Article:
Ceritinib (Zykadia) has been approved by the FDA for the treatment of patients with <em>ALK</em>-positive, metastatic non–small cell lung cancer.
Ceritinib (Zykadia) has been approved by the FDA for the treatment of patients withALK-positive, metastatic nonsmall cell lung cancer (NSCLC), according to Novartis, the manufacturer of the second-generation ALK inhibitor.
Patients’ALK-positive status must be determined by an FDA-approved test.
The approval is based on findings from the phase III ASCEND-4 trial, in which ceritinib reduced the risk of disease progression or death by 45% compared with standard chemotherapy. The median progression-free survival (PFS) benefit favoring ceritinib was 8.5 months (HR, 0.55; 95% CI, 0.42-0.73;P<.0001).
“Today’s approval represents the next step in the development of Zykadia as a treatment option forALK-positive metastatic NSCLC, bringing this important medication to a patient population where a need still exists,” said Bruno Strigini, CEO, Novartis Oncology. “At Novartis, we are tireless in our pursuit of developing novel medicines to treat lung cancer, and the first-line approval of Zykadia forALK-positive metastatic NSCLC illustrates our commitment to cancer patients.”
The open-label phase III ASCEND-4 trial randomized 376 treatment-naïve patients with stage IIIB or IV ALK+ NSCLC to either 750 mg of oral ceritinib daily or standard chemotherapy (500 mg/m2of pemetrexed plus 75 mg/m2of cisplatin or carboplatin AUC 5-6), including pemetrexed maintenance. Patients were enrolled at 203 locations cross 31 countries. The median treatment exposure was 66.4 weeks for ceritinib and 26.9 weeks for chemotherapy.
Beyond reaching the study’s primary endpoint of PFS, ceritinib also improved key secondary outcome measures, including objective response rate (ORR) and duration of response. Median PFS by RECIST v1.1 criteria was 16.6 months (95% CI, 12.6-27.2) compared with 8.1 months (95% CI, 5.8-11.1) with chemotherapy.
The ORR with ceritinib was higher at 72.5% compared with 26.7% in the chemotherapy group. The median duration of response was 23.9 months versus 11.1 months, respectively.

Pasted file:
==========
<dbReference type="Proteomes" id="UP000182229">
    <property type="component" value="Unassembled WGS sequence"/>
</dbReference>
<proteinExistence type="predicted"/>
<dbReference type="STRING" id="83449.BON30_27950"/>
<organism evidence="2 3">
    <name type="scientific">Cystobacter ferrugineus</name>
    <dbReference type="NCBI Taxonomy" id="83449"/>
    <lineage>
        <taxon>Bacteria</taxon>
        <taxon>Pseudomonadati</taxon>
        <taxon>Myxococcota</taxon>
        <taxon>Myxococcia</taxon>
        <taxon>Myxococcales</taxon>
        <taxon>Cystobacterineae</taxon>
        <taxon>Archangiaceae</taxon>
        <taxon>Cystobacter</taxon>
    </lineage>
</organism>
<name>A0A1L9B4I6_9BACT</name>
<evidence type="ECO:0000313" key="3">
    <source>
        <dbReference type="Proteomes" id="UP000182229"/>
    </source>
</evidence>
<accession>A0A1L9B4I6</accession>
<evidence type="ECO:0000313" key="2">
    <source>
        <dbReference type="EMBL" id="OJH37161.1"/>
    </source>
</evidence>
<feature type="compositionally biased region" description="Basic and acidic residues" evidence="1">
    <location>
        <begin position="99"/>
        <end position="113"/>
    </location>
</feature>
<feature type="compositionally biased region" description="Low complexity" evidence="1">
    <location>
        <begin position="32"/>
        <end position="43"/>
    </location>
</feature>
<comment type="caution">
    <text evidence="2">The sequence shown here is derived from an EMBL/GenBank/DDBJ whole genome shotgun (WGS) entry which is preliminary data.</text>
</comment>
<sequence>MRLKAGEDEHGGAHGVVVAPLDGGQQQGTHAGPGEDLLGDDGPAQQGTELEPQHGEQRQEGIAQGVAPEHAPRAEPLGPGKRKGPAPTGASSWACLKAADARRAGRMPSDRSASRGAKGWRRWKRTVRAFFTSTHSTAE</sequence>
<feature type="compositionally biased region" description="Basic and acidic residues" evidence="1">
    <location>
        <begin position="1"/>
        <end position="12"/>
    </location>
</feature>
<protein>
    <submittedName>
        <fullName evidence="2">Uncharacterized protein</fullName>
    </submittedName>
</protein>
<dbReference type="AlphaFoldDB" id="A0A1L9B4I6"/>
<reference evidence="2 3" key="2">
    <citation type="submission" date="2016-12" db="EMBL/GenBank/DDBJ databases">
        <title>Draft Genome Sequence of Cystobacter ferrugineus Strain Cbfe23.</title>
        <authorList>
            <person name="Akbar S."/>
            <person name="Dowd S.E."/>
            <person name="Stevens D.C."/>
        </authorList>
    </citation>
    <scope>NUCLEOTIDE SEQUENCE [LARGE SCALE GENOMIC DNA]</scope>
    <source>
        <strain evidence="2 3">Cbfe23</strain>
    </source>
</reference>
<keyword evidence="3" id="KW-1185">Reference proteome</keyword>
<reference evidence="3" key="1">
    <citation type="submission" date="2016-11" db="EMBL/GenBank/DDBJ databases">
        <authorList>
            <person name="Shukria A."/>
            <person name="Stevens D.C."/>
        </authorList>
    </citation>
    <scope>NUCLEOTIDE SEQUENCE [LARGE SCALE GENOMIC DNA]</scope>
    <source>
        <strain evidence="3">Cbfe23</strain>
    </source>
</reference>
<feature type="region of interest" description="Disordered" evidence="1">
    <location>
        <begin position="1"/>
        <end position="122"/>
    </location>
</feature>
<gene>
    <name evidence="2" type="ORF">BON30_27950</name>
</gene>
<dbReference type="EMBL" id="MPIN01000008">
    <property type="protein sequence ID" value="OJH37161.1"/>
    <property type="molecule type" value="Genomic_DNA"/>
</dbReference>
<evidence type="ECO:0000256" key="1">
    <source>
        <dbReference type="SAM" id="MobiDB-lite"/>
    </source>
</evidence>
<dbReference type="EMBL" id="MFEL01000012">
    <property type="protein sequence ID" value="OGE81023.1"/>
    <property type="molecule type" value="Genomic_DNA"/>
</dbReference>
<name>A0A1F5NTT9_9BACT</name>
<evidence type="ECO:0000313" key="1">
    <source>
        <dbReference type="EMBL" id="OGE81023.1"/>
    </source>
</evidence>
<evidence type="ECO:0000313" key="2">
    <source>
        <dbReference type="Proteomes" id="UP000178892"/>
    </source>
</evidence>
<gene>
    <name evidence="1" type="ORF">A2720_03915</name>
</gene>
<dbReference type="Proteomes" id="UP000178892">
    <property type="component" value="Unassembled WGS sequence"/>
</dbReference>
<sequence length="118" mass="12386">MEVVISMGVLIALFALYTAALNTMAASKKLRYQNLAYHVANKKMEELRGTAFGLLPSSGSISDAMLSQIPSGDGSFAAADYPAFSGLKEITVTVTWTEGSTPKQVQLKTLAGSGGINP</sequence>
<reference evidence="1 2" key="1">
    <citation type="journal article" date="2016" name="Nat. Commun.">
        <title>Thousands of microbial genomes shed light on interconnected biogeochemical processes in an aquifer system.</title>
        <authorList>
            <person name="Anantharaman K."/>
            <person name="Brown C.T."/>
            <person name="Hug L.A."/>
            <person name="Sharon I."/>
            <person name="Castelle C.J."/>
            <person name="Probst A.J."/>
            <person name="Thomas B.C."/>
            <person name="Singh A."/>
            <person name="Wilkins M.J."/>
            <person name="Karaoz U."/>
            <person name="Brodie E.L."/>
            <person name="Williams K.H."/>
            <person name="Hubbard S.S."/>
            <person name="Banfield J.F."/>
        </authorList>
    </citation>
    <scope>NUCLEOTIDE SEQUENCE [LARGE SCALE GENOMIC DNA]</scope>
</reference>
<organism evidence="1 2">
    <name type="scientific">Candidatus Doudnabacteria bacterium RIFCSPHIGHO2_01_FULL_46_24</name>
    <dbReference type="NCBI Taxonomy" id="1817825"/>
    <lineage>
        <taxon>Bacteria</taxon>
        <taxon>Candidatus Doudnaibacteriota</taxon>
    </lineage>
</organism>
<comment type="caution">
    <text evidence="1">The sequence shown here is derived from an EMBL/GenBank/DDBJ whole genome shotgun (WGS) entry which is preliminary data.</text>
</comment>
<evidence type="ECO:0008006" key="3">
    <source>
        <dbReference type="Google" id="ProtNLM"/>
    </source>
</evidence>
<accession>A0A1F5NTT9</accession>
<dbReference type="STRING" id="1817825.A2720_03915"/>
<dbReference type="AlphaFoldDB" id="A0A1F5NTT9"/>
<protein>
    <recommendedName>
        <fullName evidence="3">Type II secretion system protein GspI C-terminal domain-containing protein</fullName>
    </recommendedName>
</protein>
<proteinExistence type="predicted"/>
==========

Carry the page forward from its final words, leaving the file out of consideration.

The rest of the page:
Among patients without brain metastases at screening, the median PFS was 26.3 months (95% CI, 15.4-27.7) with ceritinib versus 8.3 months (95% CI, 6.0-13.7) with chemotherapy (HR, 0.48; 95% CI, 0.33-0.69). In patients with brain metastases, the median PFS was 10.7 months (95% CI, 8.1-16.4) versus 6.7 months (95% CI, 4.1-10.6), respectively (HR, 0.70; 95% CI, 0.44-1.12).
Crossover from chemotherapy to ceritinib was allowed at disease progression; 80 patients crossed over, which could possibly impact overall survival (OS). OS data were immature at the interim analysis.
The most frequently reported all-grade adverse events (AEs) included diarrhea (85% with ceritinib vs 11% with chemotherapy), nausea (69% vs 55%), vomiting (67% vs 36%), ALT increase (91% vs 65%), AST increase (86% vs 58%), gamma-glutamyltransferase increase (84% vs 67%), decreased appetite (34% vs 32%), blood alkaline phosphate increase (81% vs 47%), and fatigue (45% vs 49%).
In the United States, ceritinib was approved by the FDA in April 2014 for the treatment of patients withALK-positive advanced NSCLC previously treated with crizotinib (Xalkori).
de Castro G, Tan DS, Crinò L, et al. First-line Ceritinib Versus Chemotherapy in Patients With ALK-rearranged (ALK+) NSCLC: A Randomized, Phase 3 Study (ASCEND-4). Presented at: Presented at: 17th World Lung Cancer Conference, the Annual Meeting of the International Association for the Study of Lung Cancer (IASLC); December 4-7, 2016; Vienna, Austria.